Competitors needing assistance to get to their boats were speedily surrounded by their helpers and within what seemed like a matter of minutes the fleets were all heading to sea. Also disappearing with the speed of light were the committee boats, the support RIBS, jury RIBS, etc. and the event was on or, was it? To be or not to be, that was the question.

The first attempt at a start was on the Sonar course east of Kinsale. Race Officer Peter Crowley tried a start with a north westerly wind blowing but unfortunately the wind died half the way up the beat and that race had to be abandoned. After a short delay the wind that had been off the land had filled in from the sea with a nice 8/10knot south westerly breeze enabling a start for all three classes and they finished the day with three good races.

The Sonar fleet included Kinsale's own John Twomey, a veteran paralympian, and his crew Anthony Hegarty and Ian Costelloe, and Paul McCarthy and his crew Brian O'Mahony and Paul Ryan. The Sonar fleet also included Amy Kelehan, who previously raced in the SKUD fleet, and her crew Jacqui Browne and Austin O'Carroll.

The start line for the 2.4M s was quite something with all forty two of the lean mean machines like miniature 12 metres making their charge for the line. 

On the 2.4mR and SKUD 18 class courses, two races were completed when the wind eventually filled in. In the nine boat SKUD 18 fleet it was a second and a first for Italian Marco Gualandris who is now the leader overnight followed by the London 2012 bronze medalist Alexanda Rickham UK and John McRoberts from RVYC in Canada.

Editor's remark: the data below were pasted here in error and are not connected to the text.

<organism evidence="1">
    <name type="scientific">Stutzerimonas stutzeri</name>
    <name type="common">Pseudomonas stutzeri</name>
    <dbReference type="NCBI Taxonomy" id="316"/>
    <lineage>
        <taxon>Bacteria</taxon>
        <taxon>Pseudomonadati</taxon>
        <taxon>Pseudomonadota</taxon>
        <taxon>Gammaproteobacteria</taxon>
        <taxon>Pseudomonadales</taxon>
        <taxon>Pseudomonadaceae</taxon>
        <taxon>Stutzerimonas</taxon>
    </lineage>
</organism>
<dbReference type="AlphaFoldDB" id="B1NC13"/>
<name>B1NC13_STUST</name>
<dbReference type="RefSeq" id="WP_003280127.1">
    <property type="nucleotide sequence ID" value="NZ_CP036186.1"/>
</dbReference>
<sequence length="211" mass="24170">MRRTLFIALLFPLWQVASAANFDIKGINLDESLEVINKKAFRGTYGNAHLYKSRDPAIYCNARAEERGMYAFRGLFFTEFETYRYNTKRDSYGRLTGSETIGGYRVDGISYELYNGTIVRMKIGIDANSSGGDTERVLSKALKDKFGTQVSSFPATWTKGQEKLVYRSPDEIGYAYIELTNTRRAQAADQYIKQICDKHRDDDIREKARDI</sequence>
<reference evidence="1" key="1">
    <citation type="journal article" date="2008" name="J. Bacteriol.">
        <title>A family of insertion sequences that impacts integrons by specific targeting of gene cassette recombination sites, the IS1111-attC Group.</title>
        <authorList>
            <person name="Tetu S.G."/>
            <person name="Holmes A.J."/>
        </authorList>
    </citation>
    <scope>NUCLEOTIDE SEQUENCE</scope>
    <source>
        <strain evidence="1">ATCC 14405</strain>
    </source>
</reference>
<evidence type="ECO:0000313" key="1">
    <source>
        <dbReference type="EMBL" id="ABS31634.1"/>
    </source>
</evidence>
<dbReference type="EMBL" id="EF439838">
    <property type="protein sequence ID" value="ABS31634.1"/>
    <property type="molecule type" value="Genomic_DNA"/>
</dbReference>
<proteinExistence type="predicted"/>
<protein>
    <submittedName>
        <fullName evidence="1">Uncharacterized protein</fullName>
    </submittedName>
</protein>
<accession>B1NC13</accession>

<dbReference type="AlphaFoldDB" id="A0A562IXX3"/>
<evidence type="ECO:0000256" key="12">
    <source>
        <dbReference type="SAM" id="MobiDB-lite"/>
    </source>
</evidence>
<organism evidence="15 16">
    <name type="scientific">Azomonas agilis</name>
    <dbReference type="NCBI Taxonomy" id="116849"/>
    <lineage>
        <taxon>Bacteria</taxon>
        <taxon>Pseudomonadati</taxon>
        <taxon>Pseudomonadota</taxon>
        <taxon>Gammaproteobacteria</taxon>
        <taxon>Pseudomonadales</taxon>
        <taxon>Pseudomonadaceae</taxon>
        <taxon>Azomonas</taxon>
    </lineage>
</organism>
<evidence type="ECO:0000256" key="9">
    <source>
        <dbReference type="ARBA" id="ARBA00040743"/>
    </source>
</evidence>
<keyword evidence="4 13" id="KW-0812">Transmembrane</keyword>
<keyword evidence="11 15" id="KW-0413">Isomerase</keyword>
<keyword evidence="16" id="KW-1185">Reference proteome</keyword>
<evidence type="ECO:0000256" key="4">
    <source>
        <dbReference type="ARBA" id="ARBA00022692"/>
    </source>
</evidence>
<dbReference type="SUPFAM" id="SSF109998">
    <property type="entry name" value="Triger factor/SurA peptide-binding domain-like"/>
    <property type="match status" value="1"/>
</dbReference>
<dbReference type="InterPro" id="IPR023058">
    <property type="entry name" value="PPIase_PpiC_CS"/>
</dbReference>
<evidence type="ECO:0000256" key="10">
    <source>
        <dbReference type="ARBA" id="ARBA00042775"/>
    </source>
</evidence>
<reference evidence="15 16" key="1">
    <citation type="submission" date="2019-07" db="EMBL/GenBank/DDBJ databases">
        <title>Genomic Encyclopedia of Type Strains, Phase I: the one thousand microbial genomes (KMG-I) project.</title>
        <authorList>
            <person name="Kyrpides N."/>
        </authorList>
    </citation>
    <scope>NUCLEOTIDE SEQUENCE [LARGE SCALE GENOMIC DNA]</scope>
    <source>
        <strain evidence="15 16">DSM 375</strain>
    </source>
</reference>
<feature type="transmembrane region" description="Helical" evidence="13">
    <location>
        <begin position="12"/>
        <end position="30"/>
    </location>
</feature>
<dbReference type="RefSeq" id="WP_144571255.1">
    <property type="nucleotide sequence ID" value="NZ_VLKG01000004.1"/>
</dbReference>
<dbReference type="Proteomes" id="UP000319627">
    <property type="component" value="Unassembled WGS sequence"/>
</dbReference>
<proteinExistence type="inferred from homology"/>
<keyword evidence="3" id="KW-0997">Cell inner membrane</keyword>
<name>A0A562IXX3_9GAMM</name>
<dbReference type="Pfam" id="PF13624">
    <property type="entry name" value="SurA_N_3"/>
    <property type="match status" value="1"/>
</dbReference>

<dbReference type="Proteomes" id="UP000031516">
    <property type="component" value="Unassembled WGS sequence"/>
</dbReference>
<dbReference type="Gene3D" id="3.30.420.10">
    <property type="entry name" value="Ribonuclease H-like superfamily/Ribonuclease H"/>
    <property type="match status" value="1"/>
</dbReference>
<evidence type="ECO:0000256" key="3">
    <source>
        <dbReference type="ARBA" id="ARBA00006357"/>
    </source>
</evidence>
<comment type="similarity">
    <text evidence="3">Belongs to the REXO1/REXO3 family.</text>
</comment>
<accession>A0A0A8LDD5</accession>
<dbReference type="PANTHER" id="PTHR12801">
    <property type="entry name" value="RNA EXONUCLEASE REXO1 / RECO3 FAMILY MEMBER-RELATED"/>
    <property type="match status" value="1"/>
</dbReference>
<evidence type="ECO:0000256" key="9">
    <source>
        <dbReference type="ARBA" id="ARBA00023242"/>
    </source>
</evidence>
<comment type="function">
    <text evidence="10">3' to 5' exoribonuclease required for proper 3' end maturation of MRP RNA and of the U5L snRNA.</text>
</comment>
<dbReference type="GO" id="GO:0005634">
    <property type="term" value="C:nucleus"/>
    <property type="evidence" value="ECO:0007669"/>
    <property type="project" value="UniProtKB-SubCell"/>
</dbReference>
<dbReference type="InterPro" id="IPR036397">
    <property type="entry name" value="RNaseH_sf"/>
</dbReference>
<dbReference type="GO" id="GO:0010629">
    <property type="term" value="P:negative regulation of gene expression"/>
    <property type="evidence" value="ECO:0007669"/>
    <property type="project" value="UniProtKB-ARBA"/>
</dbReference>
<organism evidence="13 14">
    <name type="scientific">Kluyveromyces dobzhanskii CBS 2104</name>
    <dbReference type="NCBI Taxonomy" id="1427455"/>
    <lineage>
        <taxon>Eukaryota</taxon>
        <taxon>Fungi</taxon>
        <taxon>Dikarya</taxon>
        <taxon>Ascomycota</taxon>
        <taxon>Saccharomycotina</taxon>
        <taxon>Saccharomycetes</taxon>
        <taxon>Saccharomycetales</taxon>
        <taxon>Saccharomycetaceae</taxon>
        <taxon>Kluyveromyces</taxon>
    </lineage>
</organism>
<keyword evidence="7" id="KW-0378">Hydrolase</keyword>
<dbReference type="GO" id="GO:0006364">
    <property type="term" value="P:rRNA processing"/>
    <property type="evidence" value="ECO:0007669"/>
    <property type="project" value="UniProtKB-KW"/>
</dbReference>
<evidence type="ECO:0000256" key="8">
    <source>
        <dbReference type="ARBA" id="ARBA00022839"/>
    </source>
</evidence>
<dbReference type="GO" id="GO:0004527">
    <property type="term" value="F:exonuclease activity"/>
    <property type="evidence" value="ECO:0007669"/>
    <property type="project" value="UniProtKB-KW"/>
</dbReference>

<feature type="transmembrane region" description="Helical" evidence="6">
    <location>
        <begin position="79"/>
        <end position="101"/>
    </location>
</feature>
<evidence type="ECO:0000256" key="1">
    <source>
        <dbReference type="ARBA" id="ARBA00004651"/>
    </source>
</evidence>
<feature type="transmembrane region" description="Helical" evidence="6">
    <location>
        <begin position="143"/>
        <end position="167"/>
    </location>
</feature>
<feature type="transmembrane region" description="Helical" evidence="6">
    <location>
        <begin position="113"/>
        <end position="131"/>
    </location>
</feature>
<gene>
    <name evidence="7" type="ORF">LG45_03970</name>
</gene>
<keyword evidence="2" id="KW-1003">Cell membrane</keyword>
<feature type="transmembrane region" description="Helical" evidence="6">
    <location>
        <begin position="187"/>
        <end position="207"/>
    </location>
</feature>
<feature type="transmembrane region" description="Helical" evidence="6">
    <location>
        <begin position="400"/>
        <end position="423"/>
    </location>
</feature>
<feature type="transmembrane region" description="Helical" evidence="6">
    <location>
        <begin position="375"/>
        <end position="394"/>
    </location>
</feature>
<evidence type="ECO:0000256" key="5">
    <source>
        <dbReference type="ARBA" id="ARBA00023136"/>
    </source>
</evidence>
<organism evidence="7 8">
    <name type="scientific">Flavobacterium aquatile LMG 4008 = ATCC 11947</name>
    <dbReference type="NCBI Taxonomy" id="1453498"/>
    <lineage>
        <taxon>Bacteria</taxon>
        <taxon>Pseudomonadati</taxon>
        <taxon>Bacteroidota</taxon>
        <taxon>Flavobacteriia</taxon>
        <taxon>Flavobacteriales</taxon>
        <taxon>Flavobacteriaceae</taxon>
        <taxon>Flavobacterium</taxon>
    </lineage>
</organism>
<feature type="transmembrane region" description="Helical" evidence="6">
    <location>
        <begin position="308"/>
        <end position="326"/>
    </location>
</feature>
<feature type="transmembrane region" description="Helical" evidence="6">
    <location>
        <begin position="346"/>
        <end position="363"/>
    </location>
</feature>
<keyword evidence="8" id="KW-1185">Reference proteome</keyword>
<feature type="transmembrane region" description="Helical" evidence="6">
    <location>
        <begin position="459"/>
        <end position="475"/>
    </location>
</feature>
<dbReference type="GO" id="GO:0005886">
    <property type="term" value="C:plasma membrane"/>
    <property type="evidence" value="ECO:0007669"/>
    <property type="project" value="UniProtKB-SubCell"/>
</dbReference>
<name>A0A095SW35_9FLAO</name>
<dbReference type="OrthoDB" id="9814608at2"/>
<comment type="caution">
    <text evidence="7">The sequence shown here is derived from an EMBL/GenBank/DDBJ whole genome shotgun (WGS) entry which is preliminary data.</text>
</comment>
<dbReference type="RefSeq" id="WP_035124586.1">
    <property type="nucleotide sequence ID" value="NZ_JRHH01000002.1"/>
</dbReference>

For full results see here.

Published in Olympic

#ifds – The practice race for the IFDS World Paralympic Sailing Championships was designated for today at 12 noon writes Claire Bateman.

Well, what a day it turned out to be. Before getting anywhere near Kinsale Yacht Club the town was buzzing.

There was a sense of something big happening on the day and I don't think a single person can have been disappointed.

Closer towards the yacht club the excitement became more and more palpable but everything seemed extremely orderly and well in hand. Competitors, officials and all connected with the organisation of the event went about their business in a very methodical manner as everything had obviously been planned with military precision for months under the stewardship of John Stallard, a former KYC Club Commodore and a veteran of many events of which Kinsale YC can be justly proud.

The seagoing vista was practically indescribable with brilliant sunshine, a nor westerly breeze making for wonderful sailing opportunities with great flat water sailing on gleaming waters, and all surrounded by the magnificent scenery that is synomous with Kinsale. One very noticeable item was the fact that every competitor had a smile and wave for everyone and that is certainly more than one could expect from many of the forty footers sailing in competition. None of this is to say that the calibre of competition for this event is not exceptionally high as these fleets rank among some of the most competitive in the world.

In the Sonar class, London 2012 Bronze medallist Norway's Aleksander Wang-Hansen did not compete in the practice race however the London 2012 Gold medallist Udo Hessels started and finished mid-fleet. Corkman Paul McCarthy on IRL697 had a good race finishing in second place but the race was won by USA's Rick Doerr and his crew. Irish Paralympian John Twomey, Anthony Hegarty and Ian Costello finished in 7th place.

On Course B, in the singlehanded 2.4mR class, 39 of the 46 competitors took part in today's practice race with Germany's Heiko Kroeger, who won silver at London 2012, getting the bullet. He was followed by Damien Seguin from France and Italian Antonio Squizzato in third. Helena Lucas from the UK who won Gold in Weymouth did not participate in today's race.

Also on Course B the nine Skud 18 sailors completed their race with John McRoberts from Royal Victoria Yacht Club in Canada taking line honours. The Netherlands' Vera Voorbach was second and Italy's Marco Gualandris third.